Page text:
Are Africans using music as a way to promote social change? What kinds of issues and emotions are they trying to communicate?
The same kinds of issues and emotions that youth everywhere try to communicate. Our students write about festivals, war, love, health, their families, friends, favorite dances. Some of our Congolese students rapped about conflict, politics and change in their verses, because many of them are living in situations where those topics are a daily issue. Meanwhile our Senegalese students, tended to focus more on friends, family and health, because that was a part of their daily experience.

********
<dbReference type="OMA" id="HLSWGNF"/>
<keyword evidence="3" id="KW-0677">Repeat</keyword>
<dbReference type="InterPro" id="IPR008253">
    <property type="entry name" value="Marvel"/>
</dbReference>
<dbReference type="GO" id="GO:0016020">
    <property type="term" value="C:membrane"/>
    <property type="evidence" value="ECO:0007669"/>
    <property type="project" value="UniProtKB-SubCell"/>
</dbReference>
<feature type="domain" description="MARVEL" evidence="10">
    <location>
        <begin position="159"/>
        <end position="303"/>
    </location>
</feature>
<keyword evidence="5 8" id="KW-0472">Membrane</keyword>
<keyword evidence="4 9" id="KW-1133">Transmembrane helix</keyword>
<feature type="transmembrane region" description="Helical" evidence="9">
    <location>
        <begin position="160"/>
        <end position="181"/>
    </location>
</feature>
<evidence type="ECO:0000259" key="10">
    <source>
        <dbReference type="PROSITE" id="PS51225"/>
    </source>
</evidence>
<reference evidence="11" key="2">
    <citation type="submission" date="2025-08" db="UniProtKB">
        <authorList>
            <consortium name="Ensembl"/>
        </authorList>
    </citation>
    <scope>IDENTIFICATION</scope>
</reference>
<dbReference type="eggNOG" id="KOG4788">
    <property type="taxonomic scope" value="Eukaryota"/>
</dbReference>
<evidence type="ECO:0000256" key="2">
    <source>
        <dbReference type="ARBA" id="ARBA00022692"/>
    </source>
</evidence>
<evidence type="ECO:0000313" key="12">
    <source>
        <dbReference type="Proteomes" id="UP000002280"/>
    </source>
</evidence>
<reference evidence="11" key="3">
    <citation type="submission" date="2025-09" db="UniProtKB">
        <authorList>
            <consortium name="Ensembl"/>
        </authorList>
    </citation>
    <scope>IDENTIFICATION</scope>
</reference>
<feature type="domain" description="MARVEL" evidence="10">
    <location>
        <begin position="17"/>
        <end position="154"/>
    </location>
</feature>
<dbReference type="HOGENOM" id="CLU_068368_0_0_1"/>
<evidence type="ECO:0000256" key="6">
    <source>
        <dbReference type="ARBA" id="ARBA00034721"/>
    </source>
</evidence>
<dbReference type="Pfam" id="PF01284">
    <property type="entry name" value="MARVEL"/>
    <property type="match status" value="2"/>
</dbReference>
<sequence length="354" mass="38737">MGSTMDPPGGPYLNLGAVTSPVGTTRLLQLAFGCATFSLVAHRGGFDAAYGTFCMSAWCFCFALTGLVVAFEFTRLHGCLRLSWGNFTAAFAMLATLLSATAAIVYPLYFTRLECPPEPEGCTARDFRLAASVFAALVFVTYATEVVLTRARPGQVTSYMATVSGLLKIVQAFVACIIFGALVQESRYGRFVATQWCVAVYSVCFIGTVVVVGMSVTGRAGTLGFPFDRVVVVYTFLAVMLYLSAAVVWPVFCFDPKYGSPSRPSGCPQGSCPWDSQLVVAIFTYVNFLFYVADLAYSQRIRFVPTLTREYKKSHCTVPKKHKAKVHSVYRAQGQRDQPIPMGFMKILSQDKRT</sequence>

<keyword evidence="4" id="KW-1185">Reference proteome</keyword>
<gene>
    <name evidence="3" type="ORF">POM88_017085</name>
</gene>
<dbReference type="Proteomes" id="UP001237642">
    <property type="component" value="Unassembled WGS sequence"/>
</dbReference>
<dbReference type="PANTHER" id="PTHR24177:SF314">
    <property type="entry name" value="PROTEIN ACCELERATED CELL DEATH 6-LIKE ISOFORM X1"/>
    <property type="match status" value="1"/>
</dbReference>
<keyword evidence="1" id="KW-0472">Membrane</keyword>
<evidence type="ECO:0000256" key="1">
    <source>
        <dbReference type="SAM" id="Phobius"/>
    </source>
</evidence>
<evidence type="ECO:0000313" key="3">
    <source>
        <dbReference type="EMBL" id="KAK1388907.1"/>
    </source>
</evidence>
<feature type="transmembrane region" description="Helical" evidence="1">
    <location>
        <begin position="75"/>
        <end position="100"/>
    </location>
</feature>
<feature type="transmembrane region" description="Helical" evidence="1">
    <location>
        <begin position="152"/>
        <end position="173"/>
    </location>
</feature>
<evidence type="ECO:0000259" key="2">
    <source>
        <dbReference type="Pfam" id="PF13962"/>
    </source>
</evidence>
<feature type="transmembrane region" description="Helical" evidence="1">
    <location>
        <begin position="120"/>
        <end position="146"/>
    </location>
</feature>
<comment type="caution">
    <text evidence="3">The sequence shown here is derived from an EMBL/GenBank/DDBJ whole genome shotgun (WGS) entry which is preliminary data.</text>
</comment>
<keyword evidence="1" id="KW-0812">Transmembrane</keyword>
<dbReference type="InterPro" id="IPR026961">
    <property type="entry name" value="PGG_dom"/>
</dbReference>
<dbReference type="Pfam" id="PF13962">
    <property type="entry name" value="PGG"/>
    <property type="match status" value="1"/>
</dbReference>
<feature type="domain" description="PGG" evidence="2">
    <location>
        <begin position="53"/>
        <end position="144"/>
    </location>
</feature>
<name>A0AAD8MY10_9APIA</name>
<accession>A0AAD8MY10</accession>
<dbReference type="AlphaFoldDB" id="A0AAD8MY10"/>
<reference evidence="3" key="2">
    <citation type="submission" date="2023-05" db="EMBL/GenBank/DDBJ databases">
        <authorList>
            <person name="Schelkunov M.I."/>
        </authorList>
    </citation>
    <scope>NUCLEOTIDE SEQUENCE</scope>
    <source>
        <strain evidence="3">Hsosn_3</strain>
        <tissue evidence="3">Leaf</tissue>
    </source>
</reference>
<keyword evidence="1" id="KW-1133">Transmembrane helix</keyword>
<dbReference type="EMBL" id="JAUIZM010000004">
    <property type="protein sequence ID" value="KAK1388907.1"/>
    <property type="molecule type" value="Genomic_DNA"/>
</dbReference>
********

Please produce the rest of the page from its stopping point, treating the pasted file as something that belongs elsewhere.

They are producing all kinds of music: dancehall, reggae, hip hop, EDM, R&B, etc.
What are some of the challenges you’ve faced with taking your Beat Making Lab from the States to Africa?
Electricity was a big issue in Goma. The power grid fluctuated and was not reliably consistent. We also struggled with providing enough resources to all of the students who wanted to participate. We were only able to work with about 16 to 20 students, but there were more than 100 who applied.
In Senegal, our biggest challenge was providing transportation for our students from their homes to the studio and back. We want our kids to have easy access to the resources we provide but sometimes it’s hard when the youth are so spread out.
How do you pick who takes your class in Africa? Is it a first-come, first-served sign up? Are there any prerequisites?